Date of construction of the church of St. Mary in Nash is not known, however, the beginnings of the building probably dates back to the Norman conquest in the twelfth century. In the fourteenth century it belonged to the Goldcliff Abbey, also served as the parish church. In the fifteenth century, the church was extended, then a tower with a lofty spire was erected, and subsequent reconstructions were carried out in the 16th century. In 1792, the northern nave was demolished, and in the nineteenth century the nave and the chancel were thoroughly rebuilt.
The church consists of a rectangular nave and a rectangular, but smaller and narrower chancel. Both of these parts have been considerably rebuilt in the 19th century, currently most of the medieval fabric is located in the north wall of the presbytery, where the so-called lepers’ window has been preserved, that is a hole allowing to view a part of the church with an altar. The northern wall of the nave has visible remnants of the existing side aisle. The tower from the fifteenth century was placed quite unusually, because from the north, at the intersection of the nave and chancel. It has buttresses, it is crowned with a lofty spire, and from the south-eastern side has a turret with a staircase.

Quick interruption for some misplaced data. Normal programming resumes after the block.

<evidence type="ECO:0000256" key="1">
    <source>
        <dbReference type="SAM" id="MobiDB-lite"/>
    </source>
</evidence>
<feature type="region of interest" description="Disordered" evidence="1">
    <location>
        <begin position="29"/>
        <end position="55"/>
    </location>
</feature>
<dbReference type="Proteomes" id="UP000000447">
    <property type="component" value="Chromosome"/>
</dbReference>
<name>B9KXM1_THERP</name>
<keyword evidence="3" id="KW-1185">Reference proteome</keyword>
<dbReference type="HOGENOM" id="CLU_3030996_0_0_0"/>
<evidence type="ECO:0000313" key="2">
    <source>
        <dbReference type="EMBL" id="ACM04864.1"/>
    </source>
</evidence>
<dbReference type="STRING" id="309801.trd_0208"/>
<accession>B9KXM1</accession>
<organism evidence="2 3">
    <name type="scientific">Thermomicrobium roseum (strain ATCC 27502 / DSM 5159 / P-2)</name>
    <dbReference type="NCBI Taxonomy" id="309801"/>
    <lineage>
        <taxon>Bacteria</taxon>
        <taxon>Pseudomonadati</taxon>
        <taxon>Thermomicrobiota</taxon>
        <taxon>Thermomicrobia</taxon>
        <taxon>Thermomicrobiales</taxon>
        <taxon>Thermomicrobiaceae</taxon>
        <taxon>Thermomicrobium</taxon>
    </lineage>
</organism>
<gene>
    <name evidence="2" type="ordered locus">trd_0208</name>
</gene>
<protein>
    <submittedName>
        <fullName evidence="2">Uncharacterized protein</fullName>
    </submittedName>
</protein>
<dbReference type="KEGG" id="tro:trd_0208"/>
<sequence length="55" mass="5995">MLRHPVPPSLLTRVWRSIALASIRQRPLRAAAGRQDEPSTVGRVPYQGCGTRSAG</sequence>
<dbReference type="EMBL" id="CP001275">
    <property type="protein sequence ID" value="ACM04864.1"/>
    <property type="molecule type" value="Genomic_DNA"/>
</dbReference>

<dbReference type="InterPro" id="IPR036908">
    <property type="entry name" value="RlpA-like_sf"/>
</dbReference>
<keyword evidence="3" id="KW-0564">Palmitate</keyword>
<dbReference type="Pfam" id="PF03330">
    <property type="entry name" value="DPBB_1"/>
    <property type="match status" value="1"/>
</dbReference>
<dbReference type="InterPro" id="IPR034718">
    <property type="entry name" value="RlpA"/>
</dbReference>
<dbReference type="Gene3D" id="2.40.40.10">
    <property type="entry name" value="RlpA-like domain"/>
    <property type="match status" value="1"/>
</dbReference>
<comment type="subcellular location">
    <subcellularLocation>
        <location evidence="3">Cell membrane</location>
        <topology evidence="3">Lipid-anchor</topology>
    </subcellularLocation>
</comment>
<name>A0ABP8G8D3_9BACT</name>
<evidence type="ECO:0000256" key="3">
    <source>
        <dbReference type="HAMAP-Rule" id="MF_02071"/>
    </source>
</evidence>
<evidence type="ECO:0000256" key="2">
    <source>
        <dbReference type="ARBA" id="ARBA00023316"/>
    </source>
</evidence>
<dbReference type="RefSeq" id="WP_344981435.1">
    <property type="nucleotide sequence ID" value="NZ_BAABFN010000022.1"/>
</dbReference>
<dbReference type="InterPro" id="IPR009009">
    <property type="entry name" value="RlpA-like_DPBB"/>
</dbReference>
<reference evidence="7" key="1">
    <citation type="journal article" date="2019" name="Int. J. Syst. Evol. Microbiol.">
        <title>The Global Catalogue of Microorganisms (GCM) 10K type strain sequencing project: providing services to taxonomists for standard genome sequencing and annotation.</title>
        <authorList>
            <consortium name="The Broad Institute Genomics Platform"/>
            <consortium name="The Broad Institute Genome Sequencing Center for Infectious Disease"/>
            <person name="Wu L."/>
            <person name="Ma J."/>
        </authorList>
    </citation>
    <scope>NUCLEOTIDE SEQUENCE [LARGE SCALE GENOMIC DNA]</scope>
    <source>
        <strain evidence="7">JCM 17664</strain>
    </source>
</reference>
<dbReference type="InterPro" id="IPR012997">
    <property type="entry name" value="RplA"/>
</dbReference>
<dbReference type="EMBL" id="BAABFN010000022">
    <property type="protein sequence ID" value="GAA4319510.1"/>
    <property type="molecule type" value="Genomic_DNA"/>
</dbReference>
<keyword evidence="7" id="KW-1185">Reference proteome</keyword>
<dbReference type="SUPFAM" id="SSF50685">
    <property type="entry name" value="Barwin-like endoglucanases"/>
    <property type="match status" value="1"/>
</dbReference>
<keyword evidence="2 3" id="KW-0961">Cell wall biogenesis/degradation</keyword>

Wooding J., Yates N., A Guide to the churches and chapels of Wales, Cardiff 2011.
Website wikipedia.org, St Mary’s Church, Nash.